I'm right now leaning towards Mamiya RB or RZ. I don't use the very largest apertures anyway.

    Thanks again, everybody.

    - Thom
     
  14. waynecrider

    waynecrider Member

    Messages:
    2,297
    Joined:
    Feb 8, 2003
    Location:
    Floriduh
    Shooter:
    35mm
    I think that for what your shooting, and the fact that you use a tripod and have shot Lf, you would be a pretty good candidate for The RB or RZ. My RB (WL finder) weighs about as much as my 4x5 Graphic, just as bulky in a different way, and "my" lens & boards don't weigh as much as the Mamiya lenses; Your milage may vary. The thing that I love about the camera is the rotatable back. I still use a handheld meter since I don't have a metered finder, and any bellows extension without the metered finder has to be compensated. A good tripod head is in order. Filters are larger, and thus more expensive. I use my 645 for more sightseeing things, walkabouts and when I want to take a smaller tripod for longer hiles. I think that what you may want to consider is comparing using a rollfilm back on a LF camera to buying another system. For what you will save you could have a decent vacation to shoot. If your the type to shoot 2 backs, and say a couple of lenses plus filters, finder or handheld meter, your kit is right up there with a small LF camera and accessories. What makes me like to use the RB is the right side up image and ability to move the camera in hand to see different framing options. Then it's just a case of placing the tripod and setting the camera. IF you do think that you may want to try the 67 Mamiya, really consider the RZ which has some better features, although a RB is a really handy tent stake pounding tool.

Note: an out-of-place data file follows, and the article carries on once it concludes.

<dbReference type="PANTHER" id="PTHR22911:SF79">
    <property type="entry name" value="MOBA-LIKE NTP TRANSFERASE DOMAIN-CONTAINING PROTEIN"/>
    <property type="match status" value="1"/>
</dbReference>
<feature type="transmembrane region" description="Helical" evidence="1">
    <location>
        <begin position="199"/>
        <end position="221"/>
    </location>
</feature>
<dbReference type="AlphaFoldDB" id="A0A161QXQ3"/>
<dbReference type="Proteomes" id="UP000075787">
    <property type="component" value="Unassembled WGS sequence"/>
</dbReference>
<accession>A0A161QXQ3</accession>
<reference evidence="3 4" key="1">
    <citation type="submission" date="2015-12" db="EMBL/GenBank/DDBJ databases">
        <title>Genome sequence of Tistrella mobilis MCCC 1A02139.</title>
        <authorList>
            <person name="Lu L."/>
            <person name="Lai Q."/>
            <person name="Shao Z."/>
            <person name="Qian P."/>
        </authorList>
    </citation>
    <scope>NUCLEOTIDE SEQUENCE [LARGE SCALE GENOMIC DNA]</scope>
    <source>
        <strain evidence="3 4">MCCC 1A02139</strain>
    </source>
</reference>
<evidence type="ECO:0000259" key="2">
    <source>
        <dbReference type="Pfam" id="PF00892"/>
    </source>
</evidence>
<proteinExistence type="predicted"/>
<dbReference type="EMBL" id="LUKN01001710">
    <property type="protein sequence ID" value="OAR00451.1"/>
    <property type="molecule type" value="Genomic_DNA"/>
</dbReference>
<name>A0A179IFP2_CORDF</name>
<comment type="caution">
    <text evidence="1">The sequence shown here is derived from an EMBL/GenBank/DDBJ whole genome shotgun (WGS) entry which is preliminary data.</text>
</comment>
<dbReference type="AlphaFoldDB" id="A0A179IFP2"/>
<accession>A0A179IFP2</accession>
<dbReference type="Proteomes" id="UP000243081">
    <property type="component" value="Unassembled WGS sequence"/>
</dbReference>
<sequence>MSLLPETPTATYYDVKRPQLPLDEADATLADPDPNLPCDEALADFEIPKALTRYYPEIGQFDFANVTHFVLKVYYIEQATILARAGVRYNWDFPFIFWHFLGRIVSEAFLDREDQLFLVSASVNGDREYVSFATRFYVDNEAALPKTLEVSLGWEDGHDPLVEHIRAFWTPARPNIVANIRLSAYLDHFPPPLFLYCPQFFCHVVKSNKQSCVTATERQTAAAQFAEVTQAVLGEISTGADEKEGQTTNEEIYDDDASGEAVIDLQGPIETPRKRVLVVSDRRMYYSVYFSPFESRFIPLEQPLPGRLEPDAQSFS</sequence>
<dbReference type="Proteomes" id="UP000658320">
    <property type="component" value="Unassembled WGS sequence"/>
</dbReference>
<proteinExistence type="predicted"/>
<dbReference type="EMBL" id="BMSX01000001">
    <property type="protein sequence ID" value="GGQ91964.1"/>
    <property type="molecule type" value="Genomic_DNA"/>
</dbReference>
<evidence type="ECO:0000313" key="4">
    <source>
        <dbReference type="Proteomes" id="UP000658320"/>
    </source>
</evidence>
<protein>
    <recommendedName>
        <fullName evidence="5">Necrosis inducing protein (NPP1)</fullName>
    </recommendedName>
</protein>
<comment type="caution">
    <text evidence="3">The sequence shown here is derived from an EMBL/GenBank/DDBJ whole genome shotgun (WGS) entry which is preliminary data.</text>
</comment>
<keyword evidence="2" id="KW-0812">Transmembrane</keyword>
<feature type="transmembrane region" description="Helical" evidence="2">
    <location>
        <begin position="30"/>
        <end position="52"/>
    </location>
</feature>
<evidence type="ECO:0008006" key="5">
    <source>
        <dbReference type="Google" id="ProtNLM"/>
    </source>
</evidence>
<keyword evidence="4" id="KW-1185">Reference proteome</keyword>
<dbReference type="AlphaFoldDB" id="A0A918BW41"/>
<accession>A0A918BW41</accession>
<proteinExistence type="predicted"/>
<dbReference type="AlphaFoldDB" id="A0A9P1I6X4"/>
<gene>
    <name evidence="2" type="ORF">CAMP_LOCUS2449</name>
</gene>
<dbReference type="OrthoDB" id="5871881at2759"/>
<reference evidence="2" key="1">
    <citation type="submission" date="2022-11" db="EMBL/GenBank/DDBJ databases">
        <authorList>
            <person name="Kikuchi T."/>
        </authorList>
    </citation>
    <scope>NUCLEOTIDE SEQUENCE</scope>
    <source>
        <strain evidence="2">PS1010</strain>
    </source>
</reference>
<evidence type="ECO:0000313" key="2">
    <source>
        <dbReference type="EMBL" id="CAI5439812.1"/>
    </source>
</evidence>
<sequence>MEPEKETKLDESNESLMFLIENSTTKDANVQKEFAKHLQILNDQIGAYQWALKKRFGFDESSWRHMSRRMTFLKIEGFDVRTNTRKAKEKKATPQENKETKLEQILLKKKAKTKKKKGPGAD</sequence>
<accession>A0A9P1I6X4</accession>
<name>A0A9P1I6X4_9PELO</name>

15. Peter Williams

    Peter Williams Member

    Messages:
    275
    Joined:
    Feb 7, 2005
    Location:
    Dallas, TX
    Shooter:
    Medium Format
    I'll throw in my preference for the Fuji GX680 series cameras. I have the mark II version and I prefer it to my 500cm. With the extension rails and extended wide angle bellows I can get REALLY close to the subject and of course it does have movements (insert diparaging comparison to LF here). With the AA battery holder I have all the security I need that I'll be able to shoot wherever I go. It's not hand holdable, but if you are already using a tripod that won't be an issue. Used models and lenses are also a steal right now and the quality of the lenses is superb. I would recommend finding a shop where you can rent a couple of cameras before you buy. Good luck with your decision.

    Peter
     
  16. Ara Ghajanian

    Ara Ghajanian Member

    Messages:
    368
    Joined:
    Aug 27, 2004
    Location:
    Providence,
    Shooter:
    Multi Format
    I'll give another vote for the RB-67. I used to have one and traded it for a Hasselblad 500cm. Not that the Hasselblad is a bad camera at all, it's just that I regret getting rid of the RB because lenses, backs, etc. are so much cheaper than Blad lenses and accessories. The revolving back is a great feature too. I handheld the camera quite often and never had camera shake problems at all. The bellows are really nice too because you can get pretty damn close without having to use a macro lens.
    Ara
     
  17. Thomas Bertilsson

    Thomas Bertilsson Subscriber

    Messages:
    15,204
    Joined:
    Jan 21, 2003